Oban is a fishing village built into the hillside and capped by McCaig’s Folly, an unfinished granite replica of the Roman Coliseum. From the streets and docks along the shore, the town’s buildings rise like steps, each one a swath of white, gray, and red brick separated by a line of green trees. The glassy bay teems with brightly colored fishing boats and sleek passenger ferries. Just off shore lie several of the Isles of the Inner Hebrides: Kerrera, Lismore, Mull, Iona.
I kept busy for two days, hiking the rocky coastline, watching fishermen unload their catch, lounging amongst the crumbled ruins of Dunoille Castle. One morning, I rented a mountain bike, peddled into the countryside, and spent the afternoon trout fishing with two local twelve-year-old boys with buzz cuts and dirty flannel shirts. Each evening, I huffed up to McCaig’s Folly, curled into one of the archways, and watched the sun drop behind the islands. As the summer night darkened, I wrote postcards describing the view from my perch, chuckling at the mild deception of my correspondence. To my grandparents in Florida: Scotland is sooo beautiful! To a friend in Berkeley: Learning so much! To my brother: Wish you were here!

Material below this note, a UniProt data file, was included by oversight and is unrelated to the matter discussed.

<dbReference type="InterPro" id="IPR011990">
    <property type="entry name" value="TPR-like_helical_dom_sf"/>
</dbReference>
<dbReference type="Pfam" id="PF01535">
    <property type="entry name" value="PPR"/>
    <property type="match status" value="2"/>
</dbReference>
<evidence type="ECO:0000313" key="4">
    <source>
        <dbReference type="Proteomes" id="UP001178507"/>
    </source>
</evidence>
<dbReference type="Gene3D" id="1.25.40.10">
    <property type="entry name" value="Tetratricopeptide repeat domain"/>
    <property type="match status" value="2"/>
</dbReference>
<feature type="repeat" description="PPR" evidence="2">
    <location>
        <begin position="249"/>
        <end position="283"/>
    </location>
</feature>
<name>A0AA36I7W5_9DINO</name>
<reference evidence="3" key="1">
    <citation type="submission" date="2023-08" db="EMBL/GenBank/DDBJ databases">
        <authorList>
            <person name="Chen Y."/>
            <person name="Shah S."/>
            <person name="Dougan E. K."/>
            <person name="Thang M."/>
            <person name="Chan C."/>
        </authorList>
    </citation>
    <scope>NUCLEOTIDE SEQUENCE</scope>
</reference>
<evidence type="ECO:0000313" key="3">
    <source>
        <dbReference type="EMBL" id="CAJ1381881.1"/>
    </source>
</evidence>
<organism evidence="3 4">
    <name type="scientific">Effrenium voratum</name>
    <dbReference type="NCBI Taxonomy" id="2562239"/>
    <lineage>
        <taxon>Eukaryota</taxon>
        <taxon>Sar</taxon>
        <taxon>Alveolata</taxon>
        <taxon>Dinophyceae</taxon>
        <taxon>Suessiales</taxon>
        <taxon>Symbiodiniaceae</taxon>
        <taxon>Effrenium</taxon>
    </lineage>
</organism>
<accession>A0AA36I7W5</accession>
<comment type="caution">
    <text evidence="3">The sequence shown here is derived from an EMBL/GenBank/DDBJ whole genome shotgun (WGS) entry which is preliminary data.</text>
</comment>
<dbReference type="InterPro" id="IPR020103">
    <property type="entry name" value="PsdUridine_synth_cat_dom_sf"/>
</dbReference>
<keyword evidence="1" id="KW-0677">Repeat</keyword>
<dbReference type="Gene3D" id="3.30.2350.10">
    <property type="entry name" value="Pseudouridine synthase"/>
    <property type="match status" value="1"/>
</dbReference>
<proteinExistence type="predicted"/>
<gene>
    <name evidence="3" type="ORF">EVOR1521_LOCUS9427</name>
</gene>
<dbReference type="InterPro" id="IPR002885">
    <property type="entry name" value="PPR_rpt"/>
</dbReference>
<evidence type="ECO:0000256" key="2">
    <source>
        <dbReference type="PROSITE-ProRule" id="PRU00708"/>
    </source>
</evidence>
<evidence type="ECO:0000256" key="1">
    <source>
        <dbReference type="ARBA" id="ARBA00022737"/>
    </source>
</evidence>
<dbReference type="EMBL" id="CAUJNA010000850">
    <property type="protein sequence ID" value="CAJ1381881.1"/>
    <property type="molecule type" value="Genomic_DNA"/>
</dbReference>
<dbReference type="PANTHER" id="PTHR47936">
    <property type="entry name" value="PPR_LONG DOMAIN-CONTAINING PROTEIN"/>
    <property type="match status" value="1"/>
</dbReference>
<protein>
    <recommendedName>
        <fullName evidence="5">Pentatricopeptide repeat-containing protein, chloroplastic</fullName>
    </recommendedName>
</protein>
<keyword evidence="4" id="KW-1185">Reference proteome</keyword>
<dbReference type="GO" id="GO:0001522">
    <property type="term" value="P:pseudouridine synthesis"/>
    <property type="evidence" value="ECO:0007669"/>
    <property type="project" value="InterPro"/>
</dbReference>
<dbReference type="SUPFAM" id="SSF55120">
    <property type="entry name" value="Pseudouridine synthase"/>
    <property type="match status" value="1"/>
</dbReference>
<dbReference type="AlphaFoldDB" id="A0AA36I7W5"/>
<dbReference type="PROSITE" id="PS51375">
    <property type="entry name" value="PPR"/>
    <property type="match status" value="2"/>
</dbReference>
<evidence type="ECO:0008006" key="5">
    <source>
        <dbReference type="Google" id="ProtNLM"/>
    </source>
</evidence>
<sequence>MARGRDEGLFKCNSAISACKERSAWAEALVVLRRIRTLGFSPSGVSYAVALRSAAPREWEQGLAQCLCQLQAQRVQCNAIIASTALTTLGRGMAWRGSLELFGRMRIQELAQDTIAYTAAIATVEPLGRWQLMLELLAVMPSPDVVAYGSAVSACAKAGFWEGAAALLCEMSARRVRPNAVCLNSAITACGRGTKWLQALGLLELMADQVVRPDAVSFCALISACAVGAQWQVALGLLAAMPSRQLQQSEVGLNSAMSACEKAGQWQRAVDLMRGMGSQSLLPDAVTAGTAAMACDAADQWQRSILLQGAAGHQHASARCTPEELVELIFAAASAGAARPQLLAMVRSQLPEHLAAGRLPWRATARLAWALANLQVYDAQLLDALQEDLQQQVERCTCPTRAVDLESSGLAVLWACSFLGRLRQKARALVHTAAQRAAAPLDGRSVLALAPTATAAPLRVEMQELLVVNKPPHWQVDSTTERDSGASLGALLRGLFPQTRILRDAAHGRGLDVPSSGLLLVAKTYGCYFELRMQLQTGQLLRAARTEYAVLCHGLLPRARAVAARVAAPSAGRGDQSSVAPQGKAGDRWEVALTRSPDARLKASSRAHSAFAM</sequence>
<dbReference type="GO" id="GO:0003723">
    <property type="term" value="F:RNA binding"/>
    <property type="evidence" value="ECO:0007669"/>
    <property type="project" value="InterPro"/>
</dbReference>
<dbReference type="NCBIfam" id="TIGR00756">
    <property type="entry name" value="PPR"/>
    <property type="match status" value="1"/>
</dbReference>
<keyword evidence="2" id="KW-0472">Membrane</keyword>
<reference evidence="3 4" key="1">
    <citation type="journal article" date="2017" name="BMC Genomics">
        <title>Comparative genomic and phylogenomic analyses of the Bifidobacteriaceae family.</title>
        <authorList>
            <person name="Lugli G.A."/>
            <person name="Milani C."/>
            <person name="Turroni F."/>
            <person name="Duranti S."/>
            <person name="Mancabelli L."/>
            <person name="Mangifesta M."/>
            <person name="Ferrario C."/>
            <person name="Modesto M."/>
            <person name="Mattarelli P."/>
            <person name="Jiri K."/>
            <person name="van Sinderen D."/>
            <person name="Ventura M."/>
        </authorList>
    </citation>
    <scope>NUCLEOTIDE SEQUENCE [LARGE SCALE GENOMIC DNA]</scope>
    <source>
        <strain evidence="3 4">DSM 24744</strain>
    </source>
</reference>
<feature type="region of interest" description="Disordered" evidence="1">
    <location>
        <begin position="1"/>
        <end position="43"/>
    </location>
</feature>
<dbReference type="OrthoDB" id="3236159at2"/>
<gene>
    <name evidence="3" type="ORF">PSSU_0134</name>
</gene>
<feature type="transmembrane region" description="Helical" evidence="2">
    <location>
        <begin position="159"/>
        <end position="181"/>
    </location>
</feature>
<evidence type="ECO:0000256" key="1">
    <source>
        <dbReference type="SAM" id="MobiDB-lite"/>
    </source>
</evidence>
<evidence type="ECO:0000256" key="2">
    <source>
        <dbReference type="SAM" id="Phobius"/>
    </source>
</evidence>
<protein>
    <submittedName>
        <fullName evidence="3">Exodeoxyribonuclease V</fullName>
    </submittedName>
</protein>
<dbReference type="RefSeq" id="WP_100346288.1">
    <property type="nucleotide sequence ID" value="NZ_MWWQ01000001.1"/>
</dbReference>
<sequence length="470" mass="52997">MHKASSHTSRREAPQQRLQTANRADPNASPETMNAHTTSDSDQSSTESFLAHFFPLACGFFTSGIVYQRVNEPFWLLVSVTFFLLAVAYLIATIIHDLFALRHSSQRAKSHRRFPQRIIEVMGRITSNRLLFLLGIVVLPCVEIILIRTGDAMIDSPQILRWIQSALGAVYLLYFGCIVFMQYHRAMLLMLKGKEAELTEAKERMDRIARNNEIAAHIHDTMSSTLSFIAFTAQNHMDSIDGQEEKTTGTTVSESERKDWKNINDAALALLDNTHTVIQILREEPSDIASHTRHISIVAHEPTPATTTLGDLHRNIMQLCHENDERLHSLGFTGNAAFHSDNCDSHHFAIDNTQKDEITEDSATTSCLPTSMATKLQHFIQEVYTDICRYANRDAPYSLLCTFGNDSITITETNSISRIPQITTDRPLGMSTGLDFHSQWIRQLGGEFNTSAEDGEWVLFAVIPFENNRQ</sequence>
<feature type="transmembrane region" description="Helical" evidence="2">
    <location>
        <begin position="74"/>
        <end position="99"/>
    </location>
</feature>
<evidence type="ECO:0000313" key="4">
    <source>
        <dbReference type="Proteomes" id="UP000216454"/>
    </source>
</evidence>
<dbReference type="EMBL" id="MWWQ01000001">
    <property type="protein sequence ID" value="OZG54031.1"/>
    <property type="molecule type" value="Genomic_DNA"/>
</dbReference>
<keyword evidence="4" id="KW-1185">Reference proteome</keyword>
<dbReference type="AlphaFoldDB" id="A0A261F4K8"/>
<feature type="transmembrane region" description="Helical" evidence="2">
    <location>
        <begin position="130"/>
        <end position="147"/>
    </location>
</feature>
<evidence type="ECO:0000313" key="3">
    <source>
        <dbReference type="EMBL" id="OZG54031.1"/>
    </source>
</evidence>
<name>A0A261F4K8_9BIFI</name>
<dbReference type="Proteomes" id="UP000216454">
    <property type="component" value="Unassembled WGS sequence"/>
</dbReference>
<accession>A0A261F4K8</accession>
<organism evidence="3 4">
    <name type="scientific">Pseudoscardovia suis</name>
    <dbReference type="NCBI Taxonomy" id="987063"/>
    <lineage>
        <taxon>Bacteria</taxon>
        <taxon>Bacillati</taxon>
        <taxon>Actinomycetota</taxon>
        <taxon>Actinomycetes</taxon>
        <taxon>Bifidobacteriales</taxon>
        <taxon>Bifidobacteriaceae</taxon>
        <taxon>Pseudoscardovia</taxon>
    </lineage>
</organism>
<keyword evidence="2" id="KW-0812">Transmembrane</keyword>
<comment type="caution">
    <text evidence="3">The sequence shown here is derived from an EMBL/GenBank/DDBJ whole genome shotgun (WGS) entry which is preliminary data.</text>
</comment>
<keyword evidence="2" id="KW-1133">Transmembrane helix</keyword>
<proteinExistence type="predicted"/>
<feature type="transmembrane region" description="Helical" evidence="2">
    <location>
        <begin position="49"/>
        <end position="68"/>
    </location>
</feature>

The gravity of my situation hit me full force on the second night. I was heading to a local pub to join some Australians I’d met earlier that day. The air was crisp and chilly. The clear sky shimmered with stars. I passed groups of people strolling arm-in-arm: laughing, singing, dancing. Suddenly, I stopped short.
“I have cancer.”